Due to their sizes and shapes, water tanks and towers lend themselves to artistic embellishment as these dozen creative examples refreshingly illustrate.
A waterpark? In the middle of MY Mojave Desert? It’s more likely than you think… or at least it was, before the Lake Dolores Waterpark (later the Rock-A-Hoola Waterpark and then the Discovery Waterpark) circled the drain for the final time in 2004. The water used to “power” the park(s) came from underground springs fed by the Mojave Aquifer and was stored in an enormous water tower shaped like – and painted to resemble – a Coca-Cola can.
While much of the park has been vandalized and scavenged for metal, the water tank can blame its current tattered & faded state on the Mojave’s blistering desert sun. Kudos to Flickr user Hans Proppe (shadowplay) and Imgur user loganbush for snapping the eerie and evocative images above.
Leggo My Necco
The circa-1927 New England Confectionery Company (NECCO, for short) building in Cambridge, MA is now occupied by offices of Swiss-based pharmaceutical firm Novartis, who graciously repainted the iconic Necco-wafer water tower in 1997. Flickr user Jill Robidoux (jylcat) snapped the tank on January 1st of 2003 and it’s a good thing she did: Novartis de-necco’d the tank in 2004 by painting it over in a boring-by-comparison pharma theme.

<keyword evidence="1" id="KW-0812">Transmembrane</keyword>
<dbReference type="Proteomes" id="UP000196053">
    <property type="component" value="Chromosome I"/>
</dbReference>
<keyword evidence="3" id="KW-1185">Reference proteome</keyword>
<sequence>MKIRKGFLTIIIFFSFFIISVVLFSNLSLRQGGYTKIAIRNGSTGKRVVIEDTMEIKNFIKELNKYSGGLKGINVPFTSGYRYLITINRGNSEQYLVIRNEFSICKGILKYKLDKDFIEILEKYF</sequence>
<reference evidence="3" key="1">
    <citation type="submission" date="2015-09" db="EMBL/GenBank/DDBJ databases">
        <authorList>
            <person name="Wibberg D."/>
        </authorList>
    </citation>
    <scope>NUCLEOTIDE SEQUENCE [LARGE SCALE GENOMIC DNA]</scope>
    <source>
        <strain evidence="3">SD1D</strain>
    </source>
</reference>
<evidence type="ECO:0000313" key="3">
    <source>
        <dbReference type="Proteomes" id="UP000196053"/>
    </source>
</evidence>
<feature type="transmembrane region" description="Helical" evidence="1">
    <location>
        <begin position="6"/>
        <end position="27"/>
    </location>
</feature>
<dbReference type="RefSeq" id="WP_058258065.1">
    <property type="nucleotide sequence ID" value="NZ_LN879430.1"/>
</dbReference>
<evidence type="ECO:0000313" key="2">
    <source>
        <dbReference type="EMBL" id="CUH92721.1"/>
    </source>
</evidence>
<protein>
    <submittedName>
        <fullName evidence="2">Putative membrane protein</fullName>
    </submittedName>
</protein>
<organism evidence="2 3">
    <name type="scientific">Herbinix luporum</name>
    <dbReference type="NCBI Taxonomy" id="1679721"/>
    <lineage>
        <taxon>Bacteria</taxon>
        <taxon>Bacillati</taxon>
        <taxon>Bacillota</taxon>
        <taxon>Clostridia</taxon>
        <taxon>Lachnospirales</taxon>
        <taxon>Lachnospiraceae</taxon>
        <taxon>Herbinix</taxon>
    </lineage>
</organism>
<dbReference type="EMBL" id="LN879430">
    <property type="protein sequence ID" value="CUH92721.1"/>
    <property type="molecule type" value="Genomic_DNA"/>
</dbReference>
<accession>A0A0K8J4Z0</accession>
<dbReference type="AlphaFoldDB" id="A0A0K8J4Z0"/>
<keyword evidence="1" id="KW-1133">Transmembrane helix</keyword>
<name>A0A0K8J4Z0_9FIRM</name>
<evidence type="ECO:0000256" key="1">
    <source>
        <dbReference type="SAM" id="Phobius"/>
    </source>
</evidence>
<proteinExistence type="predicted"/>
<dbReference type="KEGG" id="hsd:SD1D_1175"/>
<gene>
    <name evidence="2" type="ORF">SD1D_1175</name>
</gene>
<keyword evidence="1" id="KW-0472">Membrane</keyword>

Behind The 8-Ball
The giant 8-ball water tower in Tipton, Missouri came and went like a Fast Eddie Felson pool shot in the dark… and then it came back again, this time to stay. According to the Jefferson City News Tribune, in 1968 the water tower was creatively dressed in a billiard-ball theme by its owners, the Fischer Pool Table company. The water tower was ceded to the city and painted all-white after Fischer closed in 1977 but Tiptonians wanted their landmark back so in 1999, the tower was restored to its previous 8-ball livery. Minnesota Fats is likely looking down and smiling.
The only paint on the Grand Central Water Tower in Johannesburg, South Africa, is the aqua blue corporate corporate logo near the top… anything else would be superfluous. The curious conical tower was built in 1997 and stands 40m (131.2 ft) tall, assuming it hasn’t already tipped over.